How often is your work recognised outside of your sector?
On Friday 27th November, I left school early – I know, how did I manage it? – at around 5.30pm and attended the Vuelio Blog Awards at The Brewery in Barbican, London. On arrival, there was a glamour feel to the event.
This event was pitched as an evening to celebrate the UK’s leading blogs; I was delighted to be one of 4 blogs to be shortlisted for education.
Connections and Celebration:
I met up with a colleague, friend and fellow-blogger Mark Anderson, also known as @ICTEvangelist. We had a great night celebrating together; spent much time discussing education, teacher-training and ICT. Mark is a man who knows his stuff and I continue to be in awe of his knowledge and application of ICT. Please follow and read his blog at www.ictevangelist.com. We took a few selfies and started to enjoy the evening once it was announced that no speeches were to be given.
The 5th category of the evening was education.
The Winner Is:
I won! What a lovely recognition of the hours and hours I have spent reflecting online and sharing the work that I do. It is wonderful to be recognised on behalf of the education sector. There was such a wide range of categories. My particular favourites being;
This is roughly what I would have said if I had been given the opportunity to say thank you.
It is wonderful to receive this award on behalf of the education sector for blogging. I’d just like to say a few simple points. In the room, we all have something in common; everybody here went to school. Everyone here will have an opinion of their own schooling and on education in general. Most of all, everyone will remember a great teacher in their life and be able to recollect the things their teacher inspired them to do; the things they may have made, or some of the conversations that help shape the person who they are today.
We all have a teacher to say thank you to for this … and because of great teachers, our children are receiving the best education in this country that they have ever had. Ever. And now, because of web 2.0, the blogging world is an unknown quantity to all of us and everyone here in the room is starting to see the impact blogging can have on people across the globe. Web 3.0 is yet to be discovered. Blogging – as a teacher – has given me the headspace to reflect online, away from a busy classroom. Teachers need this space because teaching is an incredibly exhausting thing to do. I blog because I like to unwind and share the work of great teaching and our fantastic state-school system. This is now resulted in sharing my work with others widely across the world, sharing best practice and the dispelling a few myths created by policymakers and the inspectorate.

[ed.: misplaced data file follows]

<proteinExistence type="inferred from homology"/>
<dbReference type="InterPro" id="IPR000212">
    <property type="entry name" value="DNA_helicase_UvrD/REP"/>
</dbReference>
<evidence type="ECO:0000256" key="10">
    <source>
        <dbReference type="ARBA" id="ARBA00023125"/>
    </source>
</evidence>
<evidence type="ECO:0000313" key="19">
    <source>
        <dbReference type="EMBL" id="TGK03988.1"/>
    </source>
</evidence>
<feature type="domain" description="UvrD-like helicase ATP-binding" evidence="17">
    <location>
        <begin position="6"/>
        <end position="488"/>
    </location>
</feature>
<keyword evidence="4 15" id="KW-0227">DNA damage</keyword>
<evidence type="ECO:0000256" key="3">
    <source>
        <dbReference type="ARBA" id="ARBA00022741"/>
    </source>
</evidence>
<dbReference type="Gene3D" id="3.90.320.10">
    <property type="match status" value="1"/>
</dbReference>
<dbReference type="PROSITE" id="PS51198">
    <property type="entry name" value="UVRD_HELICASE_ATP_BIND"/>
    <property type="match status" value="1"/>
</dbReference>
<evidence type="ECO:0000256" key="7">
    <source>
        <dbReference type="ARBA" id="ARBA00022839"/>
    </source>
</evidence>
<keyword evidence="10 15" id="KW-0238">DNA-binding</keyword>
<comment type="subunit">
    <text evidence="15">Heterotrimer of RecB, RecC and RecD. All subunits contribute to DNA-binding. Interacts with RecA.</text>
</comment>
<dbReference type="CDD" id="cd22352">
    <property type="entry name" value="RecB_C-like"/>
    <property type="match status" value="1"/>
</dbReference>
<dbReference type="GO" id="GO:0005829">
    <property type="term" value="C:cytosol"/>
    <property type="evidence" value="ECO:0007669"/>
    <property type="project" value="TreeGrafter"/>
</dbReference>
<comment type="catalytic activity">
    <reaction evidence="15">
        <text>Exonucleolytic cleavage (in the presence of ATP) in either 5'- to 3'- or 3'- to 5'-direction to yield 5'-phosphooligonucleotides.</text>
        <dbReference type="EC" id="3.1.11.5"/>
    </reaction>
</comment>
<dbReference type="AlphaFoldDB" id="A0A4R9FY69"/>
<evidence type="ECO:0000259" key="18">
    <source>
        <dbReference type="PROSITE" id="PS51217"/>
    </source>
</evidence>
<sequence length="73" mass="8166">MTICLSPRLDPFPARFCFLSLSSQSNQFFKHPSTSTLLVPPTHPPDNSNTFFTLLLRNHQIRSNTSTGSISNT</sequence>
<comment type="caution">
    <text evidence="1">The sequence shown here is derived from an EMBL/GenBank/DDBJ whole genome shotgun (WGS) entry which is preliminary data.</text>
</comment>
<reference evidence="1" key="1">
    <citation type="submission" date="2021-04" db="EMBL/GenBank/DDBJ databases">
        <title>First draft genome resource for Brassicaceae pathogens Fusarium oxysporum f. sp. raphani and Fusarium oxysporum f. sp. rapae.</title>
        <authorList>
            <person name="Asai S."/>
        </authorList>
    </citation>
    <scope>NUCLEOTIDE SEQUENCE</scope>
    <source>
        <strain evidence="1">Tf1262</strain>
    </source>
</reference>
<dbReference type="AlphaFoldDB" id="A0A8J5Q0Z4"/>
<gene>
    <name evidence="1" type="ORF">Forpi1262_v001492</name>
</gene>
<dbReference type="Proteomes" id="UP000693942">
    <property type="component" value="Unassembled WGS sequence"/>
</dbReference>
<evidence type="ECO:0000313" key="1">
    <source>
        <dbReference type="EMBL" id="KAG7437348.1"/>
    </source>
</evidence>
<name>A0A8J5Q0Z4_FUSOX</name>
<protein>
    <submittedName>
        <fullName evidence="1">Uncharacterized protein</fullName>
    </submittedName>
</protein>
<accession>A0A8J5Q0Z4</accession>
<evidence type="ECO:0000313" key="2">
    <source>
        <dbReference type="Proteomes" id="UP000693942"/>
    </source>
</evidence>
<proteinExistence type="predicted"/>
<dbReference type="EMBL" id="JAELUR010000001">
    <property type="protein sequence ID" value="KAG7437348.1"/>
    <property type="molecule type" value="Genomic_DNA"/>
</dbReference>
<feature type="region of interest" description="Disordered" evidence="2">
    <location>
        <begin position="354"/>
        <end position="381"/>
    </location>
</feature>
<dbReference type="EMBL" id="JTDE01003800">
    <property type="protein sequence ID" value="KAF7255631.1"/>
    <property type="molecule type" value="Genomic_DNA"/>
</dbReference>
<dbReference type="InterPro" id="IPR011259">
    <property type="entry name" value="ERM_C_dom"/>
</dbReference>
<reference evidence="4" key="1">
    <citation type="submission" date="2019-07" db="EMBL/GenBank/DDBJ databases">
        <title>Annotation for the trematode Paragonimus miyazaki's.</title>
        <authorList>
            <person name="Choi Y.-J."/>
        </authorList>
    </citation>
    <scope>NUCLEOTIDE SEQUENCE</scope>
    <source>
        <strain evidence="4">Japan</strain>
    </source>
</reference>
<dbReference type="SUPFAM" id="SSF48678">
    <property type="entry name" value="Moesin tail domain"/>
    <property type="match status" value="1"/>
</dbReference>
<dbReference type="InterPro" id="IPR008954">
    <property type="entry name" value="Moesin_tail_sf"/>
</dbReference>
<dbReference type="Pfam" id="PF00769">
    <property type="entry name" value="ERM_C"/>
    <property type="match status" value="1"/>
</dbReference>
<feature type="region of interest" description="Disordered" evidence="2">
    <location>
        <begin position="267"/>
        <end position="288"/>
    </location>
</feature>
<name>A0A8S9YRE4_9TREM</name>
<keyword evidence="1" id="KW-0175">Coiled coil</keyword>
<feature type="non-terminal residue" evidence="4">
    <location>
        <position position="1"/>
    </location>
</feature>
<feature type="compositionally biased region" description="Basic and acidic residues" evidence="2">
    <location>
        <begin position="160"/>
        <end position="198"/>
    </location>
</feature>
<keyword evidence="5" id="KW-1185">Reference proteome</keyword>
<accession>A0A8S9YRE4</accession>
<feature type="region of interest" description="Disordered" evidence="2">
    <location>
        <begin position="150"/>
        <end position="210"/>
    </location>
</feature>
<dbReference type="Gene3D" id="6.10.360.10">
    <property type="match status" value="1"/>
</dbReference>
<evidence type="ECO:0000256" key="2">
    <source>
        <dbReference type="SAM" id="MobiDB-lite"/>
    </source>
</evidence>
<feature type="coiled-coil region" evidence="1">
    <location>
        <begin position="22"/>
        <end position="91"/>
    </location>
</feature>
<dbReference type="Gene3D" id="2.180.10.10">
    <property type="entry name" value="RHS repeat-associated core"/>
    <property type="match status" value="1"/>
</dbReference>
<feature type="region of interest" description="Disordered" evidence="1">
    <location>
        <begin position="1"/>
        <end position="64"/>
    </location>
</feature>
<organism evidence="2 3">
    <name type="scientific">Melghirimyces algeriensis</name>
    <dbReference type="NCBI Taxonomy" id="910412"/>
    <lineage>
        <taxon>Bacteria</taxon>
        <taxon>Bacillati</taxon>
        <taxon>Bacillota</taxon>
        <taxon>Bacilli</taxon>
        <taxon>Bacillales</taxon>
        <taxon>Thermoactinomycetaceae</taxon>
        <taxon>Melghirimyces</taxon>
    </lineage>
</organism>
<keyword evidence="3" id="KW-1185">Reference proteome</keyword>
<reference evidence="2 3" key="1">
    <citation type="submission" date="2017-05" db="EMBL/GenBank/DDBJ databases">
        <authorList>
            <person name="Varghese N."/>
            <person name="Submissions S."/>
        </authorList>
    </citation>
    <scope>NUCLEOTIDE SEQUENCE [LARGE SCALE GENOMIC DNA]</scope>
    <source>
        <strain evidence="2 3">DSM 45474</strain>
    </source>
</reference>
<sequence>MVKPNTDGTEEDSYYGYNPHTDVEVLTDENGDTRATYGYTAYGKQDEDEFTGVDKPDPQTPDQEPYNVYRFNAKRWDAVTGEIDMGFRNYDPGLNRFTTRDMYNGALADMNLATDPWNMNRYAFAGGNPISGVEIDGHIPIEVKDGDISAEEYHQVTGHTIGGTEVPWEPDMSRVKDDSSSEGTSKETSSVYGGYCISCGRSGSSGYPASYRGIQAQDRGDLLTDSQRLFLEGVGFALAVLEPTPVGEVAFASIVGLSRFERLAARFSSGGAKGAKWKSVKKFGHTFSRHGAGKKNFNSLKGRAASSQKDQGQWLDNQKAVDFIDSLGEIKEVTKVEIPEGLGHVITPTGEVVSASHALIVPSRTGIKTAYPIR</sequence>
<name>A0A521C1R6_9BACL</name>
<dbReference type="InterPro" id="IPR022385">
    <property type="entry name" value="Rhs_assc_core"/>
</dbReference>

One of the outcomes, is recognition such as this, this evening, But more importantly, for me, is that we can now start to collectively challenge government policy; challenging white papers written by politicians who have never stepped foot in the classroom since they were a child. We now have a voice … It is wonderful that blogs are being recognised nationally and internationally; particularly in the field of education. What is more pleasing, is that all of our blogs can help share best practice; help others in need, and in particular for me, help other schools where it is difficult to get out of the classroom and connect with others. This is what is now helping shape the education landscape; teachers who are in control of their own destiny in the midst of a battering from the media and political claptrap.
Thank you Vuelio and congratulations to my fellow nominees. Keep up the blogs and have a great evening everyone!
Here are some photographs of the event.
Thank you Vuelio
for a lovely evening, and thank you to all my readers for choosing to read and follow Te@cher Toolkit.